An extremely long article in the New York Times today has the headline “Can Venezuela Be Saved?”
The subhead reads “As a nation unwinds, Leopoldo López, the opposition’s most prominent leader, sits under house arrest and contemplates what might still be possible.”
The article states
“The world is full of byzantine methods to communicate through encrypted channels, but most of them are obviated for a person who is trapped in a digital glass house and surrounded by the state security of an authoritarian regime.”
I guess the author, Wil S. Hylton, never read a Venezuelan newspaper or watched any Venezuelan TV.
Nobody with any integrity can look at its media and call Venezuela “authoritarian”.
Hylton’s article is 8,700 words long, focused on Lopez, but never once mentions that Lopez participated in the coup that ousted Chavez in 2002 and installed Pedro Carmona. Apparently Hylton “missed” the readily available videos of Lopez leading the kidnaping of chavista official during the coup and bragging that he had updated “President Carmona” on the matter. Here is a video of Lopez leading the kidnapping. Another video shows Lopez giving reporters an account of it. At about the 19 second mark of another video, Lopez tells journalists that “President Carmona has been updated”.
By ignoring all this, Hylton evades any need to explain how Lopez stayed out of jail until 2014 under an “authoritarian” government or to mention the amnesty that Lopez profited from.
Hylton’s article closes by noting that Lopez is “flexible” to the idea of a coup or even a military invasion.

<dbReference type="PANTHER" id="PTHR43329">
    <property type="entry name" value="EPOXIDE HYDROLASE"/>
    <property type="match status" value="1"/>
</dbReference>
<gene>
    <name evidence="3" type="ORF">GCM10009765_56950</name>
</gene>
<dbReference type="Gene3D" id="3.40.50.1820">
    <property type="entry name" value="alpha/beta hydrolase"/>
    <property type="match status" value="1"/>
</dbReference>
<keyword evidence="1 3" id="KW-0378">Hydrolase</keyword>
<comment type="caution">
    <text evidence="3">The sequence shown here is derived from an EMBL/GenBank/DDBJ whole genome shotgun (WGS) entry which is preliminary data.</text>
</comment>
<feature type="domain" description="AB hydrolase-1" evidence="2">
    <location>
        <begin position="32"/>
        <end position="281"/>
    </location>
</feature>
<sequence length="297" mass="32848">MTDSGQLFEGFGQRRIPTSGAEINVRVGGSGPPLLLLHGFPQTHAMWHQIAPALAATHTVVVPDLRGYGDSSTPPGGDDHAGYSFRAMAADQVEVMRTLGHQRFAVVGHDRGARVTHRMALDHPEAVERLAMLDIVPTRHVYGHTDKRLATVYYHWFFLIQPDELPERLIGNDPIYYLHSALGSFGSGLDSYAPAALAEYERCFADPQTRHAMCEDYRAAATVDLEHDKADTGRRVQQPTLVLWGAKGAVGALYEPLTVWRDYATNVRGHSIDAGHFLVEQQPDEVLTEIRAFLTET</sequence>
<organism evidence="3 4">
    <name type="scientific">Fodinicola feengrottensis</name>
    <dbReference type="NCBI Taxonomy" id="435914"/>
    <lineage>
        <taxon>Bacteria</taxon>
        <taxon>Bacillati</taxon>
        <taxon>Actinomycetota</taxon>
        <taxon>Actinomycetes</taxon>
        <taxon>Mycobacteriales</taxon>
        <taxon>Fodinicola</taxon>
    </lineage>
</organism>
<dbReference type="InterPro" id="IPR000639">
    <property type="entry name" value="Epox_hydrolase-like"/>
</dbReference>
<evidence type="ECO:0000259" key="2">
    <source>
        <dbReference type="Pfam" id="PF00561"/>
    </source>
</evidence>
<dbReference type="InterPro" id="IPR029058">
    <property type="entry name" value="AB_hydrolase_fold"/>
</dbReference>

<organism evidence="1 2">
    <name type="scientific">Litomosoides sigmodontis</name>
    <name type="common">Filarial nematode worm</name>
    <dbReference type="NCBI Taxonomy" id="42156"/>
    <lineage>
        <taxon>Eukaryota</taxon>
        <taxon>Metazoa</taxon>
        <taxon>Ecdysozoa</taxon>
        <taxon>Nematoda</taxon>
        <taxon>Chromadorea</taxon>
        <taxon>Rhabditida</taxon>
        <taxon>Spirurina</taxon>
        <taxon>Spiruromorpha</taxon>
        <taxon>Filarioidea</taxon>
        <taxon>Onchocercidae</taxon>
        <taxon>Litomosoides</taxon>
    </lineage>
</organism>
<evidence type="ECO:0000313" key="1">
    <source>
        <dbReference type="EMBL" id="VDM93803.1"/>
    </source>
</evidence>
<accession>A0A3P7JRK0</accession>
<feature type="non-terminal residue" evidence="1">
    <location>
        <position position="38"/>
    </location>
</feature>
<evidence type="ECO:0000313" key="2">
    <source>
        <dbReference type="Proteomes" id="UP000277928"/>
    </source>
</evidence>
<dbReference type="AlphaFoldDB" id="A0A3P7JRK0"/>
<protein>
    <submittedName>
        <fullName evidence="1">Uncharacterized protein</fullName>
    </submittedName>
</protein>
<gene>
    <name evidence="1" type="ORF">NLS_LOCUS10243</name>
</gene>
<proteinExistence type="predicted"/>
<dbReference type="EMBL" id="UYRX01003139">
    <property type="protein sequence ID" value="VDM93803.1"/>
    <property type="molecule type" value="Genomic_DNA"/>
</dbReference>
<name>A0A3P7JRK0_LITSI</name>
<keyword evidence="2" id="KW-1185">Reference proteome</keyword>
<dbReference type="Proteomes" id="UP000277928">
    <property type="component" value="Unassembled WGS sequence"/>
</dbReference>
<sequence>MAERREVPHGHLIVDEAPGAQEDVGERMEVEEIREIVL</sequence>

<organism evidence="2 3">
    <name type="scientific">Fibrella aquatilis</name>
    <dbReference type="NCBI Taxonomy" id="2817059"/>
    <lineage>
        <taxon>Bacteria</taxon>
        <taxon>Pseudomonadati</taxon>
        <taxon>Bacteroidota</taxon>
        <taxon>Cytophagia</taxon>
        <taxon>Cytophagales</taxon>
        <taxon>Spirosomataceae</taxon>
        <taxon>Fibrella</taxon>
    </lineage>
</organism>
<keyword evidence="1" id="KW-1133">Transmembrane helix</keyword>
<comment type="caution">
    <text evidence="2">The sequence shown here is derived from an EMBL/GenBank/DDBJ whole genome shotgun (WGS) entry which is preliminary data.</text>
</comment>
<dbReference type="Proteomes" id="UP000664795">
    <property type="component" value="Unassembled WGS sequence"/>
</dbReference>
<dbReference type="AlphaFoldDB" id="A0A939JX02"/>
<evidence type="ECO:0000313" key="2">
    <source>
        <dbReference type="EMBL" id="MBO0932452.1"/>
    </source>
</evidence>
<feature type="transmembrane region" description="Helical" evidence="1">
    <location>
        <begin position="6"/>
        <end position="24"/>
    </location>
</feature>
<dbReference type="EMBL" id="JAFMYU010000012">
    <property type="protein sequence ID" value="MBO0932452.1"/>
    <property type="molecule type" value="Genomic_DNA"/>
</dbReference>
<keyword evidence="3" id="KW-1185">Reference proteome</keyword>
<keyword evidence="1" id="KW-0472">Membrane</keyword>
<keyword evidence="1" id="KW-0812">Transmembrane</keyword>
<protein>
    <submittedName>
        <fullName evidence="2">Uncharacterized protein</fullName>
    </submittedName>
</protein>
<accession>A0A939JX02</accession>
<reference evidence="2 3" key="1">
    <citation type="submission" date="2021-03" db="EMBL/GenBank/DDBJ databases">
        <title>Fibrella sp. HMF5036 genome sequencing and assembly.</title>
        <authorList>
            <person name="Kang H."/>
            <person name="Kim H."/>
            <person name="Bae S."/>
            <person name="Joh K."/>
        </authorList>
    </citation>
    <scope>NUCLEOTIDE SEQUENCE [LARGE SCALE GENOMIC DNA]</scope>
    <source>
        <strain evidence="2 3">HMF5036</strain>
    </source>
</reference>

Why is Lopez willing to say that to a foreign journalist while under house arrest in an “authoritarian regime”?
“He was willing to entertain proposals that he found abhorrent six months ago” wrote Hylton.
Those ideas were obviously not abhorrent to Lopez when he participated in a coup and updated “President Carnona” – the dictator hailed by the New York Times editorial board.
I find it hard to believe Hyton’s stunning omission was made due to ignorance.
On a side note, Hylton did ask Luisa Ortega – the formerly more chavista than Chavez Attorney General – about Leopoldo Lopez. I wondered a long time ago why nobody seemed interested to ask her about Lopez. Her response is further evidence (in case anyone needs it) that she broke with the government out of some combination of fear and opportunism. She had announced in 2015 that she was going to sue the U.S. government because she either knew (or perhaps assumed) that she had been hit with a VISA ban.
The attorney general, Luisa Ortega, escaped to Colombia last summer and says that the vice president of Maduro’s party instructed her to pursue López. I tracked Ortega down a few weeks ago, and we met for coffee in Bogotá. When I asked her about the criminal charges against López, she shook her head in dismay. “Without a doubt,” she said, “Leopoldo López is a political prisoner.”